Rain Gear review: Waterproof Socks (Antu, Dex Shell, Seal Skinz, Showers pass)

The wet season is a bane for all cyclists. In the Philippines, the rainy season lasts for about 5 months (June-October) and typhoons can get really strong. Another problem is the prominence floods in the metro.

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Since 2013, ive tried all sorts of rain gear, ponchos, jackets etc. But I couldn’t find a solution to wet feet. Getting your feet wet isn’t just uncomfortable (I just hate the feel of soggy socks) but wading in flood water increases the risk of waterborne diseases.

I’ve learned about waterproof socks early this year and was able to get some and test them over the course of a month. From lights showers to torrential rains, here’s my take on 4 brands-Antu, Dex Shell, Seal Skinz and Showers Pass.

If you choose waterproof socks, there are several considerations:

Waterproofing-how long can the insides of the sock stay dry?

Breathability-Can it wick sweat and stay cool while pedaling?

Price and Availability- Which is best for my budget and are they available locally?

 

For this review, I did two tests:

The soak test:

Simulating similar conditions while cycling, ive placed each sock in a small container filled with water-around 500ml and let it sit there for 1 hour (average time of my bike commute/leisure rides)

 

The field test:

Ive done a range of rides over the month using each in varying conditions (light showers and heavy rain) between 2-5 hours. Using cycling sandals to allow exposure as well as easy draining of water, these socks were exposed to varying weather to simulate conditions on a tour or longer ride.

 

Antu (Php 1350, locally available at M Paps cycling house- https://www.facebook.com/mpapscyclehaus/?timeline_context_item_type=intro_card_work&timeline_context_item_source=1135239754&fref=tag)

The Australian brand, Antu (https://antu.com.au/) is a three layer sock made of nylon and breathable fabric assuring you that water won’t get in but you remain cool inside . Among all the socks tested, this feels like a regular sock despite its layered construction.  Sizing is exact (I have a medium for my size 42 shoes)

It performed well in the soak and field test as no water came in but it did feel damp suggesting that extended exposure may cause a leak.

The verdict: Among the ones tested, this is the best bang for your buck sock if you intend to go bike commuting or urban rides rides and can serve as a back-up while on tour.

 

Dex Shell (Php1250 available at Lagalag Store SM North Edsa-http://www.dexshell.com/)

I got these when I was about to get home from a meeting and realized that rain was about pour down. Getting my bike from the shop, I pedaled for an hour under heavy rain and encountered flooded parts down south. The Dex shell socks also has three layers that claim to repel water and wick sweat. While it did the job for my commute home, it was never the same after washing it. Apparently ,it lost its waterproofing quality and the soak test verifies this. As some reviews claim, this is the problem with the socks. While I was advised to hand wash them, the packaging and website suggest that these socks are machine washable which I did. But I suppose regardless of the method of washing, quality should be better.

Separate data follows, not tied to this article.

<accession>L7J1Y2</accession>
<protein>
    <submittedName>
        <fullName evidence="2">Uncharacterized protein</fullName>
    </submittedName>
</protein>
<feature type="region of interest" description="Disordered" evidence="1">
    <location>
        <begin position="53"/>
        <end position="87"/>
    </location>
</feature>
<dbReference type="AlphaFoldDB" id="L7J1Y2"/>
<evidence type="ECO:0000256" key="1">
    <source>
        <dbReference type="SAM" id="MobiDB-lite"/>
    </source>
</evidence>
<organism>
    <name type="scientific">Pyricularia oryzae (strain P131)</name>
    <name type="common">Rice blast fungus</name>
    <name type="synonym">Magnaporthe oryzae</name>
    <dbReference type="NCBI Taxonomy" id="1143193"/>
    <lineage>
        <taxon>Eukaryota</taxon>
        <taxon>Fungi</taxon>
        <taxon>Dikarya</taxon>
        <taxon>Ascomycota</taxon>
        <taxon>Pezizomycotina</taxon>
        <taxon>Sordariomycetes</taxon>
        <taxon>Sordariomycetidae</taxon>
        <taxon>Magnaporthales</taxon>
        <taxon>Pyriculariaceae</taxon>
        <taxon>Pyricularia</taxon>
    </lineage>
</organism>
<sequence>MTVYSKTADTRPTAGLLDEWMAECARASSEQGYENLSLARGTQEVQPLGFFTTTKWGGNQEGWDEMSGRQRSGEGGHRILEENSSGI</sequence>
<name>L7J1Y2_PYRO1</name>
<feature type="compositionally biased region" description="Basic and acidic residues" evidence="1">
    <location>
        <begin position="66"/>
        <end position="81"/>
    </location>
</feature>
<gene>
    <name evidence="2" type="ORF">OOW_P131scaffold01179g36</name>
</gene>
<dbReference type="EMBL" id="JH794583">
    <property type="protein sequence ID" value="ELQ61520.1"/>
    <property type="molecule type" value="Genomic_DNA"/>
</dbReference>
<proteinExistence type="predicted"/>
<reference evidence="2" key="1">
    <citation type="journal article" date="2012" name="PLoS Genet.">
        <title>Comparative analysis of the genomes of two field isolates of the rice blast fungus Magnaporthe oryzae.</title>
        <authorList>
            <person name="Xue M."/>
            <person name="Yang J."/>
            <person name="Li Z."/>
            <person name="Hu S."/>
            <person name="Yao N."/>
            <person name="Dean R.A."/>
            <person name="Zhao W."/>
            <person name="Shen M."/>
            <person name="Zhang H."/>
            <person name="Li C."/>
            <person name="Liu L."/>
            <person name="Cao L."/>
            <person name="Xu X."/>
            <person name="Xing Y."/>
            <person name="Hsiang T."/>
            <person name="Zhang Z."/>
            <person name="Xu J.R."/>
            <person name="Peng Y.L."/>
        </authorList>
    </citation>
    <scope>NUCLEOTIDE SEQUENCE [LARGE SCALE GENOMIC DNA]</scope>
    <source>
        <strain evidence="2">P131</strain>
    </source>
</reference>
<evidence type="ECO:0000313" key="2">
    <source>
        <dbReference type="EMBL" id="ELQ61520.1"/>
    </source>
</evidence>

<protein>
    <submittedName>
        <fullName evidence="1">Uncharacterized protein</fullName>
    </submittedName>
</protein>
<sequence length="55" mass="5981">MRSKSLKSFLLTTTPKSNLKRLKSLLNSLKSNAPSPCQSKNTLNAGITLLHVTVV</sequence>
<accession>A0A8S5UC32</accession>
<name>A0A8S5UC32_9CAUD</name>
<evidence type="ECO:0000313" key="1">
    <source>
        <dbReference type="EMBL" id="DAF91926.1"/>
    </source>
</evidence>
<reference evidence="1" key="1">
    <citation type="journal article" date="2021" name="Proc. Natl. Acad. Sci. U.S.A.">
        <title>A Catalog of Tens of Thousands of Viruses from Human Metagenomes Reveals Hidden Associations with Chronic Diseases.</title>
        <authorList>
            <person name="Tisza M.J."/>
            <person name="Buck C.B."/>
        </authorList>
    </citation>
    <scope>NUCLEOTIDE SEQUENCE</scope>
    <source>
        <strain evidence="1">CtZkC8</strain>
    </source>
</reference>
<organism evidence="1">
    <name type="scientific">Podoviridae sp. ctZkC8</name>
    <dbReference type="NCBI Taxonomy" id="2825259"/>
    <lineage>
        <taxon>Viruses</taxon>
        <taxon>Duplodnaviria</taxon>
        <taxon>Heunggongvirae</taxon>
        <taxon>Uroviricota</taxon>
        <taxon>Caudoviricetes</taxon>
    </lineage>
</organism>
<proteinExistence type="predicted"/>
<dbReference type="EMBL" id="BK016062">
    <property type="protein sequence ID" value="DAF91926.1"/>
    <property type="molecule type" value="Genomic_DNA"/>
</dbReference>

The verdict: don’t even bother

 

Seal Skinz (Php 1500 available x7107 outdoor gears-https://www.facebook.com/Xplore7107/)

The UK brand Seal Skinz (https://www.sealskinz.com/) is claimed to be as one of the best out there but pricing has been quite high in the US. In fact, I was surprised that a store in the Philippines carried this at a lower price. Aside from the typical 3 layers, this had a silicon type material surrounding of the sock to prevent entry of water. Sizing is a bit odd as you need to size up (I’m using XL for this one)

For the soak test, this remained dry but during two test rides, I was a bit mixed about them.

For the first ride which was five hours, we encountered heavy rain and flooding at the middle of our journey and it ended up trapping water inside my feet. I suspect that the absence of rain pants was the culprit and the extended period of use saturated the socks’ limit in taking in water.

For the second ride which was shorter (about an hour), it held pretty much well despite the heavy rain and flooding. This time I was wearing rain pants preventing entry points for water.

The verdict: This may be a good choice if you’re commuting to work but you might need to search elsewhere if you want something on tour.

Showerpass cross point (34 USD available from online sellers in the US-https://www.showerspass.com/)

Claimed to be used for bikepacking ( see for a review of this one https://www.youtube.com/watch?v=oatYzLAti5E), this pair is quite snug fit (I use M/L). Testing suggests that this has characteristics for a bombproof sock due to the thick material and intricate weaving making sure that your feet are dry outside and inside. It performed well under the soak test and even several rides under varying weather conditions. While I happened to stand in flood water for a few minutes, the sock didn’t even feel damp or soggy. In addition, unlike the other three socks, this sets quite higher in the calf of your leg allowing greater protection from entry when passing by muddles or flood

 

Verdict: If you could source this, this is would be an ideal choice.

 

 

To conclude, while waterproof socks can help you get through your bike ride, I’ve learned that using a combination of other clothing (rain pants, overshoes) increases your chances of staying dry amidst extended periods of rain.

 

 

Note: this is an independent review and no sponsorship/financial support was given for the conduct of this review

 

 

 

 

 

 

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